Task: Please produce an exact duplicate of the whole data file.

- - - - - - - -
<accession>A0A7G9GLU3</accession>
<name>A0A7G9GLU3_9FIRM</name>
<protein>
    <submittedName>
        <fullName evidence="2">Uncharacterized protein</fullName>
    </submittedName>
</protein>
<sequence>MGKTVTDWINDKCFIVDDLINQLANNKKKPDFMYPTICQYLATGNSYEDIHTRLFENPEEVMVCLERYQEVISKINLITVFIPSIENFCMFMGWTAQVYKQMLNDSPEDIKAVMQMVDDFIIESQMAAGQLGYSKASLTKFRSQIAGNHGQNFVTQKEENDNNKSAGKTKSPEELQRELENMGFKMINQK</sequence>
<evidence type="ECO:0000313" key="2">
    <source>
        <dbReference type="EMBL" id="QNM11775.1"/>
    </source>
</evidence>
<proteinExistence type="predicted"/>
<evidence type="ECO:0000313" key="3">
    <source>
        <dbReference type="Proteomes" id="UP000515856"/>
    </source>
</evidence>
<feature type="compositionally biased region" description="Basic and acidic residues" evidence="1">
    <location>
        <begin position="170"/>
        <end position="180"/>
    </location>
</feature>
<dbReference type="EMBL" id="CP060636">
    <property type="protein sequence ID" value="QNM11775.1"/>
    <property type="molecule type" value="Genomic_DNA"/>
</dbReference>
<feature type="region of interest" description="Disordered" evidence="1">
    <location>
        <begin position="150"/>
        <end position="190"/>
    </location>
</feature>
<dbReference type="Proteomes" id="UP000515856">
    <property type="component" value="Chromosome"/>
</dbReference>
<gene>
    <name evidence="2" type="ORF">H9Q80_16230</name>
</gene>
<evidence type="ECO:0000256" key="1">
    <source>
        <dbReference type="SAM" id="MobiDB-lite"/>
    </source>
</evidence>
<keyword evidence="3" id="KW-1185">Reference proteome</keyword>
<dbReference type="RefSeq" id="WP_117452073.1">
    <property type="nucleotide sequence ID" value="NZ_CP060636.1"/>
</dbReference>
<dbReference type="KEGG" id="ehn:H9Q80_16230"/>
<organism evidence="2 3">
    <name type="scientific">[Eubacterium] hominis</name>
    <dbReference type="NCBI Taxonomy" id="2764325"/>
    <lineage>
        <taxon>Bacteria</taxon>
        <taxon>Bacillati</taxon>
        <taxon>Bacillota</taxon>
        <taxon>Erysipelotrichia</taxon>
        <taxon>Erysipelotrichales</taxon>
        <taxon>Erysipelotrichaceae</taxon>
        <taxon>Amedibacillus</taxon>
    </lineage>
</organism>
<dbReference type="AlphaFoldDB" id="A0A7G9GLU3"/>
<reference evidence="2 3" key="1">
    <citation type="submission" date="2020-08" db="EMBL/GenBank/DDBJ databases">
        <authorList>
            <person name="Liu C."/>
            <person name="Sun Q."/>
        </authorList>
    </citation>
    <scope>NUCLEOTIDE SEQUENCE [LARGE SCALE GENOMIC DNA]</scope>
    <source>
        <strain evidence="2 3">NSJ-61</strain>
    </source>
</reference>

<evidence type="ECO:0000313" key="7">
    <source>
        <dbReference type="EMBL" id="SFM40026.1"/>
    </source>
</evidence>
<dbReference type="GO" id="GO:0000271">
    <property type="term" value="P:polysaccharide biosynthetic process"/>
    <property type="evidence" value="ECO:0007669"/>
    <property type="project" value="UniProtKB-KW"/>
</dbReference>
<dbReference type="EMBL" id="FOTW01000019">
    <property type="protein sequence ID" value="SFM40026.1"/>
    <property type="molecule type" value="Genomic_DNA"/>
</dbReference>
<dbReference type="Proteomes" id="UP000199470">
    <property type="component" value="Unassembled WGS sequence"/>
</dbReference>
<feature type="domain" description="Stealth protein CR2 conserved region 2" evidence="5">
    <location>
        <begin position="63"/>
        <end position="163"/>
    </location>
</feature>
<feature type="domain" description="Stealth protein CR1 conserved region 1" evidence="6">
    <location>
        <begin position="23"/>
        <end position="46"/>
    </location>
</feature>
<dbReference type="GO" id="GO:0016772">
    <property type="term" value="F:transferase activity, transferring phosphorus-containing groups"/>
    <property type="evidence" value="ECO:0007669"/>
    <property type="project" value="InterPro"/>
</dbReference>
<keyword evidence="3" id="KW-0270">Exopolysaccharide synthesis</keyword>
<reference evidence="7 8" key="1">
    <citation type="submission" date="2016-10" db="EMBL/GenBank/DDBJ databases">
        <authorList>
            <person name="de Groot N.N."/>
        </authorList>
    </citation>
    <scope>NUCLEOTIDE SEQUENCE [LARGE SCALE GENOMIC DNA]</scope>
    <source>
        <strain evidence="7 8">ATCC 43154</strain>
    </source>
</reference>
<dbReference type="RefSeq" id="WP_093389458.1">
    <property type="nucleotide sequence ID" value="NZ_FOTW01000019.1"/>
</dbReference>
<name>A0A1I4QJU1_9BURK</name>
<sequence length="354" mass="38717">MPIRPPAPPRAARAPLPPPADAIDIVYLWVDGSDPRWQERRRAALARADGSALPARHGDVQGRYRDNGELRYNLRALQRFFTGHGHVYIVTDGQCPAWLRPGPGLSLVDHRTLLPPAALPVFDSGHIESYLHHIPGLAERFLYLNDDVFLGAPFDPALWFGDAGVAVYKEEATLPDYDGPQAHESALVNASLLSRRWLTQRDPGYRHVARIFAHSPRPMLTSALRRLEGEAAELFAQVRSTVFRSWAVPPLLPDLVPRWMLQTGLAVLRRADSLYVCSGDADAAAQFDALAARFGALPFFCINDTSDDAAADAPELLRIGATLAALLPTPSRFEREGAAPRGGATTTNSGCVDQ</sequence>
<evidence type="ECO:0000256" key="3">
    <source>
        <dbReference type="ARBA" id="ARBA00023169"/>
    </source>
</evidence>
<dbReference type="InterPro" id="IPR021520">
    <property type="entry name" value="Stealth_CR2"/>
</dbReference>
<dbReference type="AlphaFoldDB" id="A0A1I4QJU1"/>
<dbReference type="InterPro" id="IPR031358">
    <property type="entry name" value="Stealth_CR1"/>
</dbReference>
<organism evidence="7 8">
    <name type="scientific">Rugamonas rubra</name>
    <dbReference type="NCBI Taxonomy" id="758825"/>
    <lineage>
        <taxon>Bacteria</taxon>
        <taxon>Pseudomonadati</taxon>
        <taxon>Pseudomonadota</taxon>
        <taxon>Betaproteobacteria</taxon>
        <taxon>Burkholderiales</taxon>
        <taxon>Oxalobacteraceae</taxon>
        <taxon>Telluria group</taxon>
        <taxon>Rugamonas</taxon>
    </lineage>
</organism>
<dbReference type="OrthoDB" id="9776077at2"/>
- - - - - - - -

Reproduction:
<accession>A0A7G9GLU3</accession>
<name>A0A7G9GLU3_9FIRM</name>
<protein>
    <submittedName>
        <fullName evidence="2">Uncharacterized protein</fullName>
    </submittedName>
</protein>
<sequence>MGKTVTDWINDKCFIVDDLINQLANNKKKPDFMYPTICQYLATGNSYEDIHTRLFENPEEVMVCLERYQEVISKINLITVFIPSIENFCMFMGWTAQVYKQMLNDSPEDIKAVMQMVDDFIIESQMAAGQLGYSKASLTKFRSQIAGNHGQNFVTQKEENDNNKSAGKTKSPEELQRELENMGFKMINQK</sequence>
<evidence type="ECO:0000313" key="2">
    <source>
        <dbReference type="EMBL" id="QNM11775.1"/>
    </source>
</evidence>
<proteinExistence type="predicted"/>
<evidence type="ECO:0000313" key="3">
    <source>
        <dbReference type="Proteomes" id="UP000515856"/>
    </source>
</evidence>
<feature type="compositionally biased region" description="Basic and acidic residues" evidence="1">
    <location>
        <begin position="170"/>
        <end position="180"/>
    </location>
</feature>
<dbReference type="EMBL" id="CP060636">
    <property type="protein sequence ID" value="QNM11775.1"/>
    <property type="molecule type" value="Genomic_DNA"/>
</dbReference>
<feature type="region of interest" description="Disordered" evidence="1">
    <location>
        <begin position="150"/>
        <end position="190"/>
    </location>
</feature>
<dbReference type="Proteomes" id="UP000515856">
    <property type="component" value="Chromosome"/>
</dbReference>
<gene>
    <name evidence="2" type="ORF">H9Q80_16230</name>
</gene>
<evidence type="ECO:0000256" key="1">
    <source>
        <dbReference type="SAM" id="MobiDB-lite"/>
    </source>
</evidence>
<keyword evidence="3" id="KW-1185">Reference proteome</keyword>
<dbReference type="RefSeq" id="WP_117452073.1">
    <property type="nucleotide sequence ID" value="NZ_CP060636.1"/>
</dbReference>
<dbReference type="KEGG" id="ehn:H9Q80_16230"/>
<organism evidence="2 3">
    <name type="scientific">[Eubacterium] hominis</name>
    <dbReference type="NCBI Taxonomy" id="2764325"/>
    <lineage>
        <taxon>Bacteria</taxon>
        <taxon>Bacillati</taxon>
        <taxon>Bacillota</taxon>
        <taxon>Erysipelotrichia</taxon>
        <taxon>Erysipelotrichales</taxon>
        <taxon>Erysipelotrichaceae</taxon>
        <taxon>Amedibacillus</taxon>
    </lineage>
</organism>
<dbReference type="AlphaFoldDB" id="A0A7G9GLU3"/>
<reference evidence="2 3" key="1">
    <citation type="submission" date="2020-08" db="EMBL/GenBank/DDBJ databases">
        <authorList>
            <person name="Liu C."/>
            <person name="Sun Q."/>
        </authorList>
    </citation>
    <scope>NUCLEOTIDE SEQUENCE [LARGE SCALE GENOMIC DNA]</scope>
    <source>
        <strain evidence="2 3">NSJ-61</strain>
    </source>
</reference>

<evidence type="ECO:0000313" key="7">
    <source>
        <dbReference type="EMBL" id="SFM40026.1"/>
    </source>
</evidence>
<dbReference type="GO" id="GO:0000271">
    <property type="term" value="P:polysaccharide biosynthetic process"/>
    <property type="evidence" value="ECO:0007669"/>
    <property type="project" value="UniProtKB-KW"/>
</dbReference>
<dbReference type="EMBL" id="FOTW01000019">
    <property type="protein sequence ID" value="SFM40026.1"/>
    <property type="molecule type" value="Genomic_DNA"/>
</dbReference>
<dbReference type="Proteomes" id="UP000199470">
    <property type="component" value="Unassembled WGS sequence"/>
</dbReference>
<feature type="domain" description="Stealth protein CR2 conserved region 2" evidence="5">
    <location>
        <begin position="63"/>
        <end position="163"/>
    </location>
</feature>
<feature type="domain" description="Stealth protein CR1 conserved region 1" evidence="6">
    <location>
        <begin position="23"/>
        <end position="46"/>
    </location>
</feature>
<dbReference type="GO" id="GO:0016772">
    <property type="term" value="F:transferase activity, transferring phosphorus-containing groups"/>
    <property type="evidence" value="ECO:0007669"/>
    <property type="project" value="InterPro"/>
</dbReference>
<keyword evidence="3" id="KW-0270">Exopolysaccharide synthesis</keyword>
<reference evidence="7 8" key="1">
    <citation type="submission" date="2016-10" db="EMBL/GenBank/DDBJ databases">
        <authorList>
            <person name="de Groot N.N."/>
        </authorList>
    </citation>
    <scope>NUCLEOTIDE SEQUENCE [LARGE SCALE GENOMIC DNA]</scope>
    <source>
        <strain evidence="7 8">ATCC 43154</strain>
    </source>
</reference>
<dbReference type="RefSeq" id="WP_093389458.1">
    <property type="nucleotide sequence ID" value="NZ_FOTW01000019.1"/>
</dbReference>
<name>A0A1I4QJU1_9BURK</name>
<sequence length="354" mass="38717">MPIRPPAPPRAARAPLPPPADAIDIVYLWVDGSDPRWQERRRAALARADGSALPARHGDVQGRYRDNGELRYNLRALQRFFTGHGHVYIVTDGQCPAWLRPGPGLSLVDHRTLLPPAALPVFDSGHIESYLHHIPGLAERFLYLNDDVFLGAPFDPALWFGDAGVAVYKEEATLPDYDGPQAHESALVNASLLSRRWLTQRDPGYRHVARIFAHSPRPMLTSALRRLEGEAAELFAQVRSTVFRSWAVPPLLPDLVPRWMLQTGLAVLRRADSLYVCSGDADAAAQFDALAARFGALPFFCINDTSDDAAADAPELLRIGATLAALLPTPSRFEREGAAPRGGATTTNSGCVDQ</sequence>
<evidence type="ECO:0000256" key="3">
    <source>
        <dbReference type="ARBA" id="ARBA00023169"/>
    </source>
</evidence>
<dbReference type="InterPro" id="IPR021520">
    <property type="entry name" value="Stealth_CR2"/>
</dbReference>
<dbReference type="AlphaFoldDB" id="A0A1I4QJU1"/>
<dbReference type="InterPro" id="IPR031358">
    <property type="entry name" value="Stealth_CR1"/>
</dbReference>
<organism evidence="7 8">
    <name type="scientific">Rugamonas rubra</name>
    <dbReference type="NCBI Taxonomy" id="758825"/>
    <lineage>
        <taxon>Bacteria</taxon>
        <taxon>Pseudomonadati</taxon>
        <taxon>Pseudomonadota</taxon>
        <taxon>Betaproteobacteria</taxon>
        <taxon>Burkholderiales</taxon>
        <taxon>Oxalobacteraceae</taxon>
        <taxon>Telluria group</taxon>
        <taxon>Rugamonas</taxon>
    </lineage>
</organism>
<dbReference type="OrthoDB" id="9776077at2"/>